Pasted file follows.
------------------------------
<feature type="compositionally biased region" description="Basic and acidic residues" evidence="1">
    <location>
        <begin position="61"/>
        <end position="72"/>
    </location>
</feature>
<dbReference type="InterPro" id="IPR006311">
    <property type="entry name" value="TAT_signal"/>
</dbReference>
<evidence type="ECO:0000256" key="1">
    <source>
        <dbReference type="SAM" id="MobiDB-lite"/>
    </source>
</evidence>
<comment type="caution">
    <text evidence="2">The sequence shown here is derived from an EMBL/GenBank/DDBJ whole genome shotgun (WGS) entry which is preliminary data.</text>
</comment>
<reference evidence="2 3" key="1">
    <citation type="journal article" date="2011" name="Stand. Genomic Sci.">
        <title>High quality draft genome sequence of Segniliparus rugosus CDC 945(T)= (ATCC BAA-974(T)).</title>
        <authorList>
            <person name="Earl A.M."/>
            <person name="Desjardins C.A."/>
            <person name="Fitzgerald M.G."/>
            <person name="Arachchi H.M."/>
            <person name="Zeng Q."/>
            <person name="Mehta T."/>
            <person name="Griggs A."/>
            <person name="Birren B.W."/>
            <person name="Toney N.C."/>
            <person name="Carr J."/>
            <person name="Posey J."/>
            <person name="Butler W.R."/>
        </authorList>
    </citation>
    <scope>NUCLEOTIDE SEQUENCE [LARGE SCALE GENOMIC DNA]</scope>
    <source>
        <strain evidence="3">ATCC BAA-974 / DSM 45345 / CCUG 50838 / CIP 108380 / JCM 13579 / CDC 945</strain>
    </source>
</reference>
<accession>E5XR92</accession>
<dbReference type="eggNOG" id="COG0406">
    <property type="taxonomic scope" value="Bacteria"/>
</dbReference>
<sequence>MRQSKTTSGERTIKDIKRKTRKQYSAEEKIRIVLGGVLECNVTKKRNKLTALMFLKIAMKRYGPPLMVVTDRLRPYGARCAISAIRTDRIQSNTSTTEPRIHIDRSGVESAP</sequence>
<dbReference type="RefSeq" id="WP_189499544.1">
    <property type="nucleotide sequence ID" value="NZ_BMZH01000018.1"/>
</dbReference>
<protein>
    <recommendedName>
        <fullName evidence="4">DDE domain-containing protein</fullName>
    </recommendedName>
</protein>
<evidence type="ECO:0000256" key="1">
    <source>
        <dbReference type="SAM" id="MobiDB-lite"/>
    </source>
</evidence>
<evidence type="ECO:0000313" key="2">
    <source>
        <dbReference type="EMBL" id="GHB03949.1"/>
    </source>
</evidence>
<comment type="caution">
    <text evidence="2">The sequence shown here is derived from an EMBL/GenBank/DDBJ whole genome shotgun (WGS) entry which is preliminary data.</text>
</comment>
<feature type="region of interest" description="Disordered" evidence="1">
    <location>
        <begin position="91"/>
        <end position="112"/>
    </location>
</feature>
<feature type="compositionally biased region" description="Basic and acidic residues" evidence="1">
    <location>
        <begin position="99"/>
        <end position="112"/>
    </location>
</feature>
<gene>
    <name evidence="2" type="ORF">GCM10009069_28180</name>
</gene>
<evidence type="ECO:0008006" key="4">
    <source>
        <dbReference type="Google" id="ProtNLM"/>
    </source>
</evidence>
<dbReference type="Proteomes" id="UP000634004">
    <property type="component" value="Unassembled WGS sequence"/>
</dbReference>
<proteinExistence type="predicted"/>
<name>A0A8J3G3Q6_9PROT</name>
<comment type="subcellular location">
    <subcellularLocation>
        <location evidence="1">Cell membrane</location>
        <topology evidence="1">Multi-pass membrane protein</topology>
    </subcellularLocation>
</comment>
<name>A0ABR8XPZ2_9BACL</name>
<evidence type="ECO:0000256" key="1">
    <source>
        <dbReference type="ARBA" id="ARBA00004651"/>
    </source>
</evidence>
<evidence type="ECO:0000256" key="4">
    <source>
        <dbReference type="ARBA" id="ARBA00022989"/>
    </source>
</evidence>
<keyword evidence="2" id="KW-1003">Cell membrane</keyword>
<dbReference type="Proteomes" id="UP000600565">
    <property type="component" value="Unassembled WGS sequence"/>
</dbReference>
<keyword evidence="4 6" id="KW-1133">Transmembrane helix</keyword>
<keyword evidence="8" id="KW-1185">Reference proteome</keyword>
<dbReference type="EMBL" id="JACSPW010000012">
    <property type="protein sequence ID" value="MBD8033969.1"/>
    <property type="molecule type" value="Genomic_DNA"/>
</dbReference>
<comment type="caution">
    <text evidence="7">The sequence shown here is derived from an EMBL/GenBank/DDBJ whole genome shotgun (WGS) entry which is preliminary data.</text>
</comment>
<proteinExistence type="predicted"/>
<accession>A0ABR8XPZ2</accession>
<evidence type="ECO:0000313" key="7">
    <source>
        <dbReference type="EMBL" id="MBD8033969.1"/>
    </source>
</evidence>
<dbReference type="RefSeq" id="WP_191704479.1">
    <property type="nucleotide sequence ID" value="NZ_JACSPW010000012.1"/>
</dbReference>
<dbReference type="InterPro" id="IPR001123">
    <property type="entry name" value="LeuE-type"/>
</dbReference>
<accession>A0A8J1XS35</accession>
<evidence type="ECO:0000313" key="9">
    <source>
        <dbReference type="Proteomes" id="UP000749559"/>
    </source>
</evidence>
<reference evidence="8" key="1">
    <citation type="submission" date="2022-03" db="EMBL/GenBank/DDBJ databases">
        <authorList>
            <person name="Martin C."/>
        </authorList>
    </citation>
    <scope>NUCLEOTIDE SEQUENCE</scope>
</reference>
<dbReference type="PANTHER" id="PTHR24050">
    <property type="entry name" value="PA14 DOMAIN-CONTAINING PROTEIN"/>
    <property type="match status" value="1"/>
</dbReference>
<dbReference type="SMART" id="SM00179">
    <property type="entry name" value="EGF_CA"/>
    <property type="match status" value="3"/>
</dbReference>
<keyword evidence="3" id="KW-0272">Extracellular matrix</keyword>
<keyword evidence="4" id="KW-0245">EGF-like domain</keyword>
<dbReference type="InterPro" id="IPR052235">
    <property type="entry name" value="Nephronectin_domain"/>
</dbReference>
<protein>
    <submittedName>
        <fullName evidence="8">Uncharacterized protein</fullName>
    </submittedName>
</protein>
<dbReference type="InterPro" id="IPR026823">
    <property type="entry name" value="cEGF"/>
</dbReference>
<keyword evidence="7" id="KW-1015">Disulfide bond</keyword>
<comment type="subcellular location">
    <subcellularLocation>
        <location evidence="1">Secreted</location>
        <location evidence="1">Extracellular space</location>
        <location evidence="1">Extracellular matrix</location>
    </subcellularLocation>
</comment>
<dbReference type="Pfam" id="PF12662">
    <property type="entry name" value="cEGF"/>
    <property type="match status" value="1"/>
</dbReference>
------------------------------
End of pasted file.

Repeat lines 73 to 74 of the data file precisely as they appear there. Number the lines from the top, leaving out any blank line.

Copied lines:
<feature type="compositionally biased region" description="Basic and acidic residues" evidence="1">
    <location>